Air was extracted from the bubbles in 400-600 g ice core samples in a dry extraction system that involves mechanical shredding at 50°C under vacuum (Aydin et al. 20072008). Four different extraction chambers were used in this study. Each chamber is a closed-end stainless steel tube (20 cm long, 15 cm in diameter, electron beam welds, made from 316 L stainless steel) sealed with a copper gasket conflat flange. A flat cheese grater welded inside the chamber allows the ice core sample to shred under its own weight as the vessel is oscillated in a linear motion at 1 Hz and with a 1 5cm throw. It takes 15-20 minutes of shredding to liberate 60-70 percent of the air trapped in an ice core sample. Pumping and gas extraction is done through a 1.27 cm (1/2") ID stainless steel vacuum line that includes stainless steel bellows valves with alloy tips. The extracted air is frozen in a stainless steel tube immersed in liquid helium (4 K) and transferred to an automated preconcentration inlet system. The condensable constituents of air are trapped on glass beads at liquid nitrogen temperatures (77 K at 1 atm), transferred onto a fused silica capillary tube (0.2 5mm ID) also at 77 K, then thermally injected into an HP-5890 gas chromatograph. Chromatographic separation is achieved on a 60 m long DB-1 column with a temperature program that starts at 50°C and ramps to a final temperature of 150°C in 20 minutes. The analytes are quantified with a magnetic sector mass spectrometer (Waters Autospec Ultra) running at a mass resolution of ~8000 (m/Δm). An isotope-labeled internal standard (13COS) is added to each sample during the first trapping phase on glass beads, and the COS abundance is quantified from the ratio of signals from the labeled and unlabeled isotopomers. The system is calibrated using COS gas standards prepared in the laboratory at parts per billion levels in high-pressure Al cylinders and diluted to parts per trillion levels in humid N2 in electropolished stainless steel flasks.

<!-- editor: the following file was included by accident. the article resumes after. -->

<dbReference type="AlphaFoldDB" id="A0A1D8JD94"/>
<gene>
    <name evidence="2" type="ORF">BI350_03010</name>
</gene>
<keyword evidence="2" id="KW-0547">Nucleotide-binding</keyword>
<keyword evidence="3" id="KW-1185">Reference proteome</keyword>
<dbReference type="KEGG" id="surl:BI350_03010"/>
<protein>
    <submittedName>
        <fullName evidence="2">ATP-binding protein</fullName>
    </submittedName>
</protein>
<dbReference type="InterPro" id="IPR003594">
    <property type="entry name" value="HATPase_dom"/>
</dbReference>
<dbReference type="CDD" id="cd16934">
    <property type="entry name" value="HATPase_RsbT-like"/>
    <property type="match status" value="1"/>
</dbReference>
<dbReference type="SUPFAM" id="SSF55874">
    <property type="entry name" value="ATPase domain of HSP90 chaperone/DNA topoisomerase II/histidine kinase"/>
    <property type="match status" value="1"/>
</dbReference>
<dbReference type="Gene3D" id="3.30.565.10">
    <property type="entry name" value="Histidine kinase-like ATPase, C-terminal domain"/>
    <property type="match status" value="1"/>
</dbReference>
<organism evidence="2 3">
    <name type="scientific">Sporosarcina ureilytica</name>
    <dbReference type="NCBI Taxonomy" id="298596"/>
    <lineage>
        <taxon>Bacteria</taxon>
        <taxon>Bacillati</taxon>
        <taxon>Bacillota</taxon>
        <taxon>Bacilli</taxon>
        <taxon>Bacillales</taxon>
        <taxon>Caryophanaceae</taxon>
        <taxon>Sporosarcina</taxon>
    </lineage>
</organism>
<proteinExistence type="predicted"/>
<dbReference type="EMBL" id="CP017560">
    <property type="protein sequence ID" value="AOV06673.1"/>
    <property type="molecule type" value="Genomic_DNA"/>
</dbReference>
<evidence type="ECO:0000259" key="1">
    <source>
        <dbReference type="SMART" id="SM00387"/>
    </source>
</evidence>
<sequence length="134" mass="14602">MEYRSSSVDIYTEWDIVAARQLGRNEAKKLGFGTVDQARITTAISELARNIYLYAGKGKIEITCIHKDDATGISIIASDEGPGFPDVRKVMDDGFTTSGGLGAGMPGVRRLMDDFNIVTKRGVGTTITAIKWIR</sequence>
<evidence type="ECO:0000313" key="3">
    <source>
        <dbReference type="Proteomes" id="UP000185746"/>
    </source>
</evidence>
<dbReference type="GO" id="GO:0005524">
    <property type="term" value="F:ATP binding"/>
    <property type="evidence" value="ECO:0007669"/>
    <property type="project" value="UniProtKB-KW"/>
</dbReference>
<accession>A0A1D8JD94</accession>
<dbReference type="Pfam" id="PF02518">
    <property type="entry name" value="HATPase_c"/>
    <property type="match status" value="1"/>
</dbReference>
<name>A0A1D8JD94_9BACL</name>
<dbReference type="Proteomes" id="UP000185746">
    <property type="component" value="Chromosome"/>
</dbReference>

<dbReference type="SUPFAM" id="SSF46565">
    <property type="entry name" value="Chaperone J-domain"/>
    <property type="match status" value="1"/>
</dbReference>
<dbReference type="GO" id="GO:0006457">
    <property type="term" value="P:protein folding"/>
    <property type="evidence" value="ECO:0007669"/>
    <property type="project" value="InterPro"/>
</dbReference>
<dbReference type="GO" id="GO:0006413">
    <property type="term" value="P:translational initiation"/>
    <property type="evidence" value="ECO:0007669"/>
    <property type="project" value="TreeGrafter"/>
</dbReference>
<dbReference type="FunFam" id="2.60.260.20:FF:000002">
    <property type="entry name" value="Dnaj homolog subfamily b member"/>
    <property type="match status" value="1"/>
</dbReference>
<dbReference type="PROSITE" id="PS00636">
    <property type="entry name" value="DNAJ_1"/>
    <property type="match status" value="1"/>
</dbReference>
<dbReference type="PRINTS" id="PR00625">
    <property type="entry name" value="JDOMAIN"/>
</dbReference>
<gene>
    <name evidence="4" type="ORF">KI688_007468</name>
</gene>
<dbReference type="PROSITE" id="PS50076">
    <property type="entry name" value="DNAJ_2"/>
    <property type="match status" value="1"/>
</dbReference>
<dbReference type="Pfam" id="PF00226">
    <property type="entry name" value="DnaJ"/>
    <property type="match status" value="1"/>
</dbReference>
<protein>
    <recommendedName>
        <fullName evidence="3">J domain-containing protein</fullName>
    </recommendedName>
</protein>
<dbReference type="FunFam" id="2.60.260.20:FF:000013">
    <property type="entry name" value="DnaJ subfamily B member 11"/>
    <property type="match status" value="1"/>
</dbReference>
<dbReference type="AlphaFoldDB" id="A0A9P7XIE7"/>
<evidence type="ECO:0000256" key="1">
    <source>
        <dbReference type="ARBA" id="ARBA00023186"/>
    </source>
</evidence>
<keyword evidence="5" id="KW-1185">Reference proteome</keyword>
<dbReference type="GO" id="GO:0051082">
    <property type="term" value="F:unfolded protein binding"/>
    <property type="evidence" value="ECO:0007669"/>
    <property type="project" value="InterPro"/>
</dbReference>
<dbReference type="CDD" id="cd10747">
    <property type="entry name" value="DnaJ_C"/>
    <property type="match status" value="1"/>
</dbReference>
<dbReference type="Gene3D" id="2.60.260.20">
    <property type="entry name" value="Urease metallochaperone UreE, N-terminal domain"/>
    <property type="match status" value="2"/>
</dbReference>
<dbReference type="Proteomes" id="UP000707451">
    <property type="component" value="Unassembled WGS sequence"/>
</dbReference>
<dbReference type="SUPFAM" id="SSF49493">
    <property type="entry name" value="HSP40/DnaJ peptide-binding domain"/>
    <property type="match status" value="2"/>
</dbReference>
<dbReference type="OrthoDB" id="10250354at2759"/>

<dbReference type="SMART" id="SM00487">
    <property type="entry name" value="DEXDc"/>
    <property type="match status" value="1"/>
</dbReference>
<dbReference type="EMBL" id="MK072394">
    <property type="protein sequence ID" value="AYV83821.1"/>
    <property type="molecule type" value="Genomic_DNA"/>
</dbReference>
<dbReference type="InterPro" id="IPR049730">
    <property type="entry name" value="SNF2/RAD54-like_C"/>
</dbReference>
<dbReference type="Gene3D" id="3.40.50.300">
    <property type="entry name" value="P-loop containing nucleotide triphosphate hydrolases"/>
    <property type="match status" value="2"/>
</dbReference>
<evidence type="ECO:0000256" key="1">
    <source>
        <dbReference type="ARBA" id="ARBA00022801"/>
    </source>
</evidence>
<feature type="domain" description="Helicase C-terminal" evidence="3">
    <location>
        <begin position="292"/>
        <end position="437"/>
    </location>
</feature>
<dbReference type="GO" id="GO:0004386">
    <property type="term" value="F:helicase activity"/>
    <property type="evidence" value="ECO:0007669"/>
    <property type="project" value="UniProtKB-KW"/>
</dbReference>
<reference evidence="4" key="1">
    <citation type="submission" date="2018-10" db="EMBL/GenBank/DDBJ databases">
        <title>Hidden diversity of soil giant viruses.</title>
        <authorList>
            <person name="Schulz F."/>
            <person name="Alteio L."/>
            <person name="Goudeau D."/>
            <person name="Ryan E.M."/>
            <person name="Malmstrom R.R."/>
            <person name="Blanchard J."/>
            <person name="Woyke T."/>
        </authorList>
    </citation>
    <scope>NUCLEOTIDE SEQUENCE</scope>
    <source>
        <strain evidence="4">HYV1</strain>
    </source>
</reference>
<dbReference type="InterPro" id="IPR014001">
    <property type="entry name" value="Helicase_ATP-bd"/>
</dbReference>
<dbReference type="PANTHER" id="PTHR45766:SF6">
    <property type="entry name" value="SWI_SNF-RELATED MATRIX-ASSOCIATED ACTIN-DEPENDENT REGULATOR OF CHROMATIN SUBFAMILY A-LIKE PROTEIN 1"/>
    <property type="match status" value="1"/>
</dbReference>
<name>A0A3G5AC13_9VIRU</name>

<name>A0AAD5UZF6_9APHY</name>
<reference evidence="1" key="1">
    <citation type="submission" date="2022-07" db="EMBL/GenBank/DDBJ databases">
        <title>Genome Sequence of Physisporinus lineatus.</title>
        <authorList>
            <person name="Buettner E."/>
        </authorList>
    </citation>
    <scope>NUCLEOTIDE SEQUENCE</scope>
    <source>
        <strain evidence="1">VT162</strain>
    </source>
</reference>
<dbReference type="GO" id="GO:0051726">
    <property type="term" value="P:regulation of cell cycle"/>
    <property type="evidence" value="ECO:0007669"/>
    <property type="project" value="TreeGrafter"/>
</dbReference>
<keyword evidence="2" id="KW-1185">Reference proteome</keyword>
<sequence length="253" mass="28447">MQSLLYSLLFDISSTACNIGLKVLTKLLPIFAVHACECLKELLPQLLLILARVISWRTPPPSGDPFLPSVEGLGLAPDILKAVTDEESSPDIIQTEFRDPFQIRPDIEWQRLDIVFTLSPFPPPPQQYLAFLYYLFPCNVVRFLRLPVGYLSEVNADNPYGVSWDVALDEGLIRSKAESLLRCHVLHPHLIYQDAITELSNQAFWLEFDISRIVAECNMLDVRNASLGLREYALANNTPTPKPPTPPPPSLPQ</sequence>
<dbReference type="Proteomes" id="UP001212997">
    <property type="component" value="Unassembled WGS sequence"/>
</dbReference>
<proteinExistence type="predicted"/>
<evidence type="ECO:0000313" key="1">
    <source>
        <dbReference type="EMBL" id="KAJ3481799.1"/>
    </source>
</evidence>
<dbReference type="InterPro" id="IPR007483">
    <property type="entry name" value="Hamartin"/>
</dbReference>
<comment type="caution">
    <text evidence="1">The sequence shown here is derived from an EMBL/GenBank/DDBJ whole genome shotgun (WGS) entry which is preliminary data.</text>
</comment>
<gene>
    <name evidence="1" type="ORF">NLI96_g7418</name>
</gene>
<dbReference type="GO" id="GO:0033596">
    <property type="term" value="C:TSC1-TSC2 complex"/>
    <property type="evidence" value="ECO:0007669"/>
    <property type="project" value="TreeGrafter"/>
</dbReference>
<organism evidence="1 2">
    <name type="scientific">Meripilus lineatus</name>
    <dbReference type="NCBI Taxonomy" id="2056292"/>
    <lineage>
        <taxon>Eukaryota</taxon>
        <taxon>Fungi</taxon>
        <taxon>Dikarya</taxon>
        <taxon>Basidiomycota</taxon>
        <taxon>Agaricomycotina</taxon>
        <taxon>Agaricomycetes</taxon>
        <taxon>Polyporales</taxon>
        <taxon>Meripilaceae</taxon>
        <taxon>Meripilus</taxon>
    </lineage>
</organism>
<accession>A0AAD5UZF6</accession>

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References and Related Publications

Contacts and Acknowledgments

Eric S. Saltzman
University of California, Irvine
Deptartment of Earth System Science
Croul Hall 1212
Irvine, CA 92697

Murat Aydin
University of California, Irvine
Deptartment of Earth System Science
Croul Hall 1212
Irvine, CA 92697

Acknowledgments: 

This research was supported by the National Science Foundaton (NSF) Division of Polar Programs (POLAR) Grant Number 0636953.

Document Information

Document Creation Date

October 2014